Color could be considered a visual language. It can influence thinking and affect how humans act. Red can lead to anger, green can help create calm. Color can cause happy feelings, as well as sad. Some colors even cause a feeling of hunger!
So how does color contribute to a person’s sense of identity and human social interaction? Student designers at The Maryland Institute College of Art (MICA) in Baltimore, Maryland explored those questions recently at an annual fashion show.
This year’s show was called ‘Hueman,’ spelled H-U-E-M-A-N. The name combines hue, another word for color with man as in human.
Briana Arrington was one of the show’s organizers.
“The name for the show reflects the way that we connect and it speaks to color playing a big part in our civil existence,” she said.
More than 20 designers created the ready-to-wear clothing exhibit.
Designer Grayson Gross calls her clothing line ‘Queens.’ She used bold colors for each model to create sharply individual silhouettes.
“My line is called Queens. It’s about empowering queer people by putting them in clothes that are regal and royal looking like I put one of my models in gold because I thought it really emphasize their skin tone and the way they see themselves.”
Gross said she wanted each model’s “magic to come off.”
The second-year MICA student says she used only “queer” models and identifies herself that way, as well. She said she is “gender-fluid.” She says her fashion designs celebrate queer people all over the world.
“I really wanted to do something that talked about identity as it relates to my community and color is a really strong communicator about the person who's wearing those colors, it says something about you know how soft or bold or interesting they are.”
Student designer Calvin Chang’s fashions centered on his support for gender equality. Born in Taiwan, Chang was taught that responsibility belongs to men. He created his line Power and Elegance to show that women are powerful.
“This line is about breaking the stereotype of what women’s power suit should be.”
Chang used different materials, prints and patterns in his fashion to show just how powerful women’s clothing can be. He uses exciting colors. He says people can express emotion through color.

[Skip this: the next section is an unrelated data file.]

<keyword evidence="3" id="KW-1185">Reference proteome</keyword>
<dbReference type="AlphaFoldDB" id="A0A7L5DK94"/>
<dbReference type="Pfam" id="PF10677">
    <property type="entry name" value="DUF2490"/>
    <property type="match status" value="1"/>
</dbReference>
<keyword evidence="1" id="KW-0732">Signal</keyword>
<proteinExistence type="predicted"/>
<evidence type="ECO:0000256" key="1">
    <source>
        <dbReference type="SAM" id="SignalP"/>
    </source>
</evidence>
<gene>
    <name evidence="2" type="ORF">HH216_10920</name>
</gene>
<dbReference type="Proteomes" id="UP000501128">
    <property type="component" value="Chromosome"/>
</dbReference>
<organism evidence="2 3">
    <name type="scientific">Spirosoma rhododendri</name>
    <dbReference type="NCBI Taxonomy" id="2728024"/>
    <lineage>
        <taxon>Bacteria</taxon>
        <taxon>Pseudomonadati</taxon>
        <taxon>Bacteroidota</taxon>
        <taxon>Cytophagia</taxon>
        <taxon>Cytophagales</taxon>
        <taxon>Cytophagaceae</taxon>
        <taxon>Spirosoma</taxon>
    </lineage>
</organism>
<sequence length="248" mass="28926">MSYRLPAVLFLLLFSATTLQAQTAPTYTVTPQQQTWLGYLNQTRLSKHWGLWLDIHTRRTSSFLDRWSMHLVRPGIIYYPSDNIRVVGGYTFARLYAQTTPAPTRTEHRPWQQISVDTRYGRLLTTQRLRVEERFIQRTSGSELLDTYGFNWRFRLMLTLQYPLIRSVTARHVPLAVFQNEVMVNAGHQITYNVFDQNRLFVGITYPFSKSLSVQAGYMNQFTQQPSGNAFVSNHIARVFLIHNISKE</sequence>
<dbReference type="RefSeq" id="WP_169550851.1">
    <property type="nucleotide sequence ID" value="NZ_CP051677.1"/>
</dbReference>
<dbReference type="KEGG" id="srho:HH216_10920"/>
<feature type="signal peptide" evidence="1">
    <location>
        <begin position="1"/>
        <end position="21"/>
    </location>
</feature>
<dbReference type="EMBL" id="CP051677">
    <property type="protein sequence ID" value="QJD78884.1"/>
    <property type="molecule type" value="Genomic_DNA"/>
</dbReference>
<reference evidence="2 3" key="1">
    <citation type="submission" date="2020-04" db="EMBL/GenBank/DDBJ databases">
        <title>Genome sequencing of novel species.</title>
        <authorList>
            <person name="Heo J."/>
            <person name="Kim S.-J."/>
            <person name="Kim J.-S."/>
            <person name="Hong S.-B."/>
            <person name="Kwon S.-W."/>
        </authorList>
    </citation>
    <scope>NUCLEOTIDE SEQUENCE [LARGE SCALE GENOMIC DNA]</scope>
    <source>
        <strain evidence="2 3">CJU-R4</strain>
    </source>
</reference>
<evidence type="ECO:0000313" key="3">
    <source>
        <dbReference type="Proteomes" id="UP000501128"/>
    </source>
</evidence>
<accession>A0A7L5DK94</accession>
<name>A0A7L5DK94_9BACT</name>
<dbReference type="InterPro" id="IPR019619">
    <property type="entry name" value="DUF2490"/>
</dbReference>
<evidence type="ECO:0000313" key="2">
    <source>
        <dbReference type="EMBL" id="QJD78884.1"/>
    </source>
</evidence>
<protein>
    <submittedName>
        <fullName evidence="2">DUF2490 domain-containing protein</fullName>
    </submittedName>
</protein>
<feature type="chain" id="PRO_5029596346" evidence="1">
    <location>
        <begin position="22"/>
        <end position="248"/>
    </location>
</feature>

“I use like strong red, dark green. I use really bright yellow, I use really cold blue. Like I explore different colors that’s on the model that I know, I understand their mood…it actually all represents my model’s personality.”
‘Tension Underneath’ is a futuristic line designed by third year students Chelsea Lozano and Gina Fulton. The designers used sporty patterns, flowy fabric and even armor. They say their clothes are designed for underrepresented groups of people.
“What we focus on our line is how people around this world can generally (have) aggressive things happen throughout their life and how they have to adapt to that, you know, and still exist in this society and progress through these problems.”
Gina Fulton says the armor represents a mix of self-defense, color and versatility to protect the wearer’s emotions in oppressive environments.
Each piece expresses a different emotion.
“With our first design, it was more of a protective or defensive approach to it which is why we have the armor that kind of shield itself. And later on, we focus more on like the involvement of human technology and our interconnected growth which is why the final design was more of like clear, had more earthy colors to it. Had a lot of like green and blues hues because we want to signify kind of like the free-flowing form of nature and how man is also a part of nature and we use technology in a lot of these different ways.”
Other MICA students used unusual objects in their designs. Colorful traffic equipment, foam, plastic and computers helped create many pieces at the HUEMAN show.
I’m Marsha James. And I’m Dan Friedell.
Marsha James wrote this story for Learning English. Caty Weaver was the editor.
Words in This Story
contribute – v. to give (something, such as money, goods, or time) to help a person, group, cause, or organization
fashion – n. the business of creating and selling clothes in new styles
bold – adj. very noticeable or easily seen
silhouette – n. a dark shape in front of a light background
regal – adj. relating to, or suitable for a king or queen
royal – adj. suitable for a king or queen: elaborate or impressive
queer – n. homesexual person
stereotype – n. an often unfair and untrue belief that many people have about all people or things with a particular characteristic
patterns - n. a repeated decorative design
mood – n. the way someone feels
armor – n. special clothing that people wear to protect their bodies from weapons
versatility – adj. having many different uses
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